Applicants with any metastatic cancer (cancer that’s spread to other organs) will also medically qualify for disability benefits. The entire guideline for eligibility can be found online, so you can review the criteria with your doctor to determine if you’re eligible if you’re worried your claim will be denied.
What Does The SSA Mean By TERI Disability?
A disability is considered a TERI disability when it is expected to be terminal. Given the time sensitivity and additional emotional stress that is often found with a terminal illness, these are considered special cases in the eye of the SSA.
When applying for disability benefits with a terminal illness, you may be eligible for an expedited application process. In order to be considered a TERI case, a claims examiner or an SSA field office employee can alert the SSA that this claim should be handled differently.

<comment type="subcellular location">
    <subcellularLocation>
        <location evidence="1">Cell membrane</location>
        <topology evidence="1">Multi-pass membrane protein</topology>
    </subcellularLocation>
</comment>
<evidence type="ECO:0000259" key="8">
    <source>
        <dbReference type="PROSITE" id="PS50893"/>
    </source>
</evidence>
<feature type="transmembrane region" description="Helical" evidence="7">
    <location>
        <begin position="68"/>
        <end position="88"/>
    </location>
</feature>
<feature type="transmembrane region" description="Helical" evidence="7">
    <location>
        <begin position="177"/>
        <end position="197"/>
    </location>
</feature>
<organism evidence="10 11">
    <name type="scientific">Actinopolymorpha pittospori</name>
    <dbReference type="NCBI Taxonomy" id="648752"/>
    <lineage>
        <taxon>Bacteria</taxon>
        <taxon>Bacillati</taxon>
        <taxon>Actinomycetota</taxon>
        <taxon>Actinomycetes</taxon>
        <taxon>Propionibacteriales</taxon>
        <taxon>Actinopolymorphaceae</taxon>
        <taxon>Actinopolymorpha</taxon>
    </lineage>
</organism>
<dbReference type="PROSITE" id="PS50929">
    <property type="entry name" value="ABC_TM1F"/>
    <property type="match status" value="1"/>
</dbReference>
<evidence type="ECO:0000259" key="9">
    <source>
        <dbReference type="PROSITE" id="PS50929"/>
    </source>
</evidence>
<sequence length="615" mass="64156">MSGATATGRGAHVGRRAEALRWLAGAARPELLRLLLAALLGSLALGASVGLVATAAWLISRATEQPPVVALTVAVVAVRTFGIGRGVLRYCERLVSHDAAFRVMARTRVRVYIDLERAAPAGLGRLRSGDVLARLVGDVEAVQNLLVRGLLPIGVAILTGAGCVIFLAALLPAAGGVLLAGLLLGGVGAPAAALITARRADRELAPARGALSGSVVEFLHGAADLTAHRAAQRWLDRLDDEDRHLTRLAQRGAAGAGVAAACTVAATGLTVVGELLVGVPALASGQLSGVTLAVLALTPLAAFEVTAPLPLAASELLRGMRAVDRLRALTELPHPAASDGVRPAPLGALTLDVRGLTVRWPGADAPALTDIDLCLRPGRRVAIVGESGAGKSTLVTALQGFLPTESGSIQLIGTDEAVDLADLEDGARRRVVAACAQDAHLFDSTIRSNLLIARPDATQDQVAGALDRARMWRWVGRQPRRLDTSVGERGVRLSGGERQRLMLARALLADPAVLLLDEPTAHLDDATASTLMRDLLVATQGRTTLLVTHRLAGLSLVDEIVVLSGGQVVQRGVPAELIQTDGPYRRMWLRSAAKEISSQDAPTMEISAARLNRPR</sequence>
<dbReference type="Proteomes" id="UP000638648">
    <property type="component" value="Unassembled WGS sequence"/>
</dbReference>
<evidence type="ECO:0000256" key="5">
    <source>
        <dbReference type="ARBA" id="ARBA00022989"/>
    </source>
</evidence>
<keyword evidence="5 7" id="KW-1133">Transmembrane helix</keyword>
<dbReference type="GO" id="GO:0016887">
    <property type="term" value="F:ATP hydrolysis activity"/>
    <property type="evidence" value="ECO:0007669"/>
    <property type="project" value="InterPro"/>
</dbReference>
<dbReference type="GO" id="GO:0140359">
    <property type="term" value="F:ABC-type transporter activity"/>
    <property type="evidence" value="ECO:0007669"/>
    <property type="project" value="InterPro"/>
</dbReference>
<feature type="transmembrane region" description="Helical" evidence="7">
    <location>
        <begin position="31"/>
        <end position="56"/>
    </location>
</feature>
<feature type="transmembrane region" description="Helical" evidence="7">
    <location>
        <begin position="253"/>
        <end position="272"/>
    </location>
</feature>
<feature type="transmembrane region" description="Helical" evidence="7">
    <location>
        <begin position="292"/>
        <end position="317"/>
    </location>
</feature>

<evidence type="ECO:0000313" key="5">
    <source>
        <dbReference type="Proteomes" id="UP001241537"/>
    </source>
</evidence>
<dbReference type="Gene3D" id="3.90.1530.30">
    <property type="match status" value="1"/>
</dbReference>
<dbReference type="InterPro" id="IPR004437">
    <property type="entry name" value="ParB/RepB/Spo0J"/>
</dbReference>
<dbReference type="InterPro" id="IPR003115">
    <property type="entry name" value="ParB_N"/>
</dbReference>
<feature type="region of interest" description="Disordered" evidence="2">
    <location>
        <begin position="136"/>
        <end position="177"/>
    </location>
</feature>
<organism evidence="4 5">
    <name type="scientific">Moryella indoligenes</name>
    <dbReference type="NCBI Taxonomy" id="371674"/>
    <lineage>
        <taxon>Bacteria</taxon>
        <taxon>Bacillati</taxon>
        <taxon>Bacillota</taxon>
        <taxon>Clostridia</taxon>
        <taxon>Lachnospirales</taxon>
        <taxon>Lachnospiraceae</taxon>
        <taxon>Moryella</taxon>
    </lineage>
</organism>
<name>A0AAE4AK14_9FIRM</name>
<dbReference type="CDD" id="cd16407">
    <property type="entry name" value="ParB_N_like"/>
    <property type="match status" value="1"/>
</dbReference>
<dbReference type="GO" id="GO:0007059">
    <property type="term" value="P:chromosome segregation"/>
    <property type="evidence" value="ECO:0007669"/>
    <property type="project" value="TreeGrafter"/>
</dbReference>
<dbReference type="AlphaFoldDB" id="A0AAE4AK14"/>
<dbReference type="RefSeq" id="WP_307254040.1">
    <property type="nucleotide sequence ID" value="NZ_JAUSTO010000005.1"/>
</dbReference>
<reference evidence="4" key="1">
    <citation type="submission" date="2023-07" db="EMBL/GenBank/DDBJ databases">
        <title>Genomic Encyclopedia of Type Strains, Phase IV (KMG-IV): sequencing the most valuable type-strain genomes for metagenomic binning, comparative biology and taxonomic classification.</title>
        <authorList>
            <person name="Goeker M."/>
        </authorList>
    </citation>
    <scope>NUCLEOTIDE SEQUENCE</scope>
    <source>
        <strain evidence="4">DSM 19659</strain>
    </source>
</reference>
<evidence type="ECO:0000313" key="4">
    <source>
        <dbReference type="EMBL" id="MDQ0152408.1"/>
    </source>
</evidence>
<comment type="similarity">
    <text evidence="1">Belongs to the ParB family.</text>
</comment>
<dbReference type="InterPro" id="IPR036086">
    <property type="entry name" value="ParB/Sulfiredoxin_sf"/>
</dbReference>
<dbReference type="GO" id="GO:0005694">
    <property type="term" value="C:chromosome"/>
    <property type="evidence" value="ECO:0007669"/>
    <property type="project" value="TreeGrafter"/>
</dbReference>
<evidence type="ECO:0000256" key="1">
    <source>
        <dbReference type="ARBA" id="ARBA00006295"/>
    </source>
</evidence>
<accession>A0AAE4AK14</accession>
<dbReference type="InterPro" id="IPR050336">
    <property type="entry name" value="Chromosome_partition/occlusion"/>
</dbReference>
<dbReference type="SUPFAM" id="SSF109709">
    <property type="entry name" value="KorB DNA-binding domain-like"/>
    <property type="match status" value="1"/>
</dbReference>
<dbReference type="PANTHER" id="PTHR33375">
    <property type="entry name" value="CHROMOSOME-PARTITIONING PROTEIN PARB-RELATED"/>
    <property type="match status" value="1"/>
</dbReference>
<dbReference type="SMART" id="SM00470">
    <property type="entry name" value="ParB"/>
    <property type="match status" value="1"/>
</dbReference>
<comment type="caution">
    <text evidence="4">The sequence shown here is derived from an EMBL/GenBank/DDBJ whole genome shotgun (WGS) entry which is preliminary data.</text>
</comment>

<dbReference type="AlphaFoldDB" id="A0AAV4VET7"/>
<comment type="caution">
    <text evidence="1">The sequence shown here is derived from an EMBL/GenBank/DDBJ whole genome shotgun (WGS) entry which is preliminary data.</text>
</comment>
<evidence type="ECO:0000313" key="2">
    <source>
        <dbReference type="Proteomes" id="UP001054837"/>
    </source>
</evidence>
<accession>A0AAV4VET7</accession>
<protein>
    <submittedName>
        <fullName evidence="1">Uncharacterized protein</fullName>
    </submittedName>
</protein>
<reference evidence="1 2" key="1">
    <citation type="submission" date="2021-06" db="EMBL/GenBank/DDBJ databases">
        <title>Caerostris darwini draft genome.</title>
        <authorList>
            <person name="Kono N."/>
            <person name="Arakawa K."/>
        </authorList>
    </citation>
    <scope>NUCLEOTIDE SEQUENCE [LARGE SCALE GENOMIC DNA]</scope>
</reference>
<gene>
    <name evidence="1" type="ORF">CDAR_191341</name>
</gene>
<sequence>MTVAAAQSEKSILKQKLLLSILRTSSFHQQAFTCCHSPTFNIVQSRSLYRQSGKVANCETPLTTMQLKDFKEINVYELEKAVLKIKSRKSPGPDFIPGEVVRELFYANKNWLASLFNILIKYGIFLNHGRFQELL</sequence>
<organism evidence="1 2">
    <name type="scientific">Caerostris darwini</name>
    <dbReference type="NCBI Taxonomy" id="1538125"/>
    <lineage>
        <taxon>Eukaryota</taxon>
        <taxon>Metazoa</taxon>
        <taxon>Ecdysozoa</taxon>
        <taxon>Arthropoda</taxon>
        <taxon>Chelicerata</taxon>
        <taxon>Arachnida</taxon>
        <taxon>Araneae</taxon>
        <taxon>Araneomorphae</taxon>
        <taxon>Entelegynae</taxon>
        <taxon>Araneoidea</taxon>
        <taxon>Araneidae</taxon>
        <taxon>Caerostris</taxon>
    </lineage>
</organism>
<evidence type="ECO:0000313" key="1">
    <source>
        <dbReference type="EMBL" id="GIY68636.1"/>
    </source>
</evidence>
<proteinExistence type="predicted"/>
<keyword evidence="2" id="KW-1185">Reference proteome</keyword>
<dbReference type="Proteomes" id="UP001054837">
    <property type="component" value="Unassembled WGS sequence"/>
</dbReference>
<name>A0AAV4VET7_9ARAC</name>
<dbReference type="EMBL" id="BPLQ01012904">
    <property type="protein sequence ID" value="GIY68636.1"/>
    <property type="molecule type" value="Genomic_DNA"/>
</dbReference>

For that to happen, a credible source needs to state that they believe the illness to be terminal. This can be a doctor, or someone close to the claimant like a friend or family member. Another way for a disability to be considered a TERI disability is if the claimant is on hospice.
Which Conditions Are Considered TERI Cases?
There is not one specific list of conditions that are considered TERI disabilities. Like other conditions, TERI cases still come down to your ability to prove your case with the evidence that you have provided. Some of the more common conditions that can qualify for as a TERI case are:
- Cancer that has progressed significantly
- Heart Failure
- Vital Organ Transplant
If you or a loved one is dealing with any terminal illness, disability benefits might help easy some of the financial burden.
If you pass away and leave dependent family members behind, they’ll be protected by Social Security disability benefits. The following family members are eligible for survivors’ benefits under your account:
- A child* under age 18, or under age 19 while still in high school
- A spouse over age 60